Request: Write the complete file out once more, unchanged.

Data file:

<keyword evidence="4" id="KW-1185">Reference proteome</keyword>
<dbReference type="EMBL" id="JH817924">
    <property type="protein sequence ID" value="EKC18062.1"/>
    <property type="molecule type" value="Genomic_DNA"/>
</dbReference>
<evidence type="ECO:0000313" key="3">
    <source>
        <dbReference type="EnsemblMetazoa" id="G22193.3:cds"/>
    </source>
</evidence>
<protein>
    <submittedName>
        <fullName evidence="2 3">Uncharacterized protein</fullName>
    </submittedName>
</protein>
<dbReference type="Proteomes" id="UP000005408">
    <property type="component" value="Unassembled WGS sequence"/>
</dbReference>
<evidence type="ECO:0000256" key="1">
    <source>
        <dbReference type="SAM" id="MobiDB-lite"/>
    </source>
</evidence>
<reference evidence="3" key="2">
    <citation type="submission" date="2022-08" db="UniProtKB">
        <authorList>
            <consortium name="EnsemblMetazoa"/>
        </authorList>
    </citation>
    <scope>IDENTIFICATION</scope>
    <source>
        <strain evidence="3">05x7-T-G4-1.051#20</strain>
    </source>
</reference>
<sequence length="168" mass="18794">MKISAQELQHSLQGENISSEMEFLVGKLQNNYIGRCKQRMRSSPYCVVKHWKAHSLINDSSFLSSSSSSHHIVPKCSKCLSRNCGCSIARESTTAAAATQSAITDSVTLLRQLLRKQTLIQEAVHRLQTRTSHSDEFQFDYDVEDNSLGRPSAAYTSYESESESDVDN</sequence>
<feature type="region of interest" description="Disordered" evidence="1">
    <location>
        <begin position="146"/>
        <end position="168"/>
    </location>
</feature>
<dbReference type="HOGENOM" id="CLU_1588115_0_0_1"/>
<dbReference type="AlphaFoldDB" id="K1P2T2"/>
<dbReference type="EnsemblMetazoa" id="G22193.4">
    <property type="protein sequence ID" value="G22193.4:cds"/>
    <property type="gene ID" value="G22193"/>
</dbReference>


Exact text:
<keyword evidence="4" id="KW-1185">Reference proteome</keyword>
<dbReference type="EMBL" id="JH817924">
    <property type="protein sequence ID" value="EKC18062.1"/>
    <property type="molecule type" value="Genomic_DNA"/>
</dbReference>
<evidence type="ECO:0000313" key="3">
    <source>
        <dbReference type="EnsemblMetazoa" id="G22193.3:cds"/>
    </source>
</evidence>
<protein>
    <submittedName>
        <fullName evidence="2 3">Uncharacterized protein</fullName>
    </submittedName>
</protein>
<dbReference type="Proteomes" id="UP000005408">
    <property type="component" value="Unassembled WGS sequence"/>
</dbReference>
<evidence type="ECO:0000256" key="1">
    <source>
        <dbReference type="SAM" id="MobiDB-lite"/>
    </source>
</evidence>
<reference evidence="3" key="2">
    <citation type="submission" date="2022-08" db="UniProtKB">
        <authorList>
            <consortium name="EnsemblMetazoa"/>
        </authorList>
    </citation>
    <scope>IDENTIFICATION</scope>
    <source>
        <strain evidence="3">05x7-T-G4-1.051#20</strain>
    </source>
</reference>
<sequence length="168" mass="18794">MKISAQELQHSLQGENISSEMEFLVGKLQNNYIGRCKQRMRSSPYCVVKHWKAHSLINDSSFLSSSSSSHHIVPKCSKCLSRNCGCSIARESTTAAAATQSAITDSVTLLRQLLRKQTLIQEAVHRLQTRTSHSDEFQFDYDVEDNSLGRPSAAYTSYESESESDVDN</sequence>
<feature type="region of interest" description="Disordered" evidence="1">
    <location>
        <begin position="146"/>
        <end position="168"/>
    </location>
</feature>
<dbReference type="HOGENOM" id="CLU_1588115_0_0_1"/>
<dbReference type="AlphaFoldDB" id="K1P2T2"/>
<dbReference type="EnsemblMetazoa" id="G22193.4">
    <property type="protein sequence ID" value="G22193.4:cds"/>
    <property type="gene ID" value="G22193"/>
</dbReference>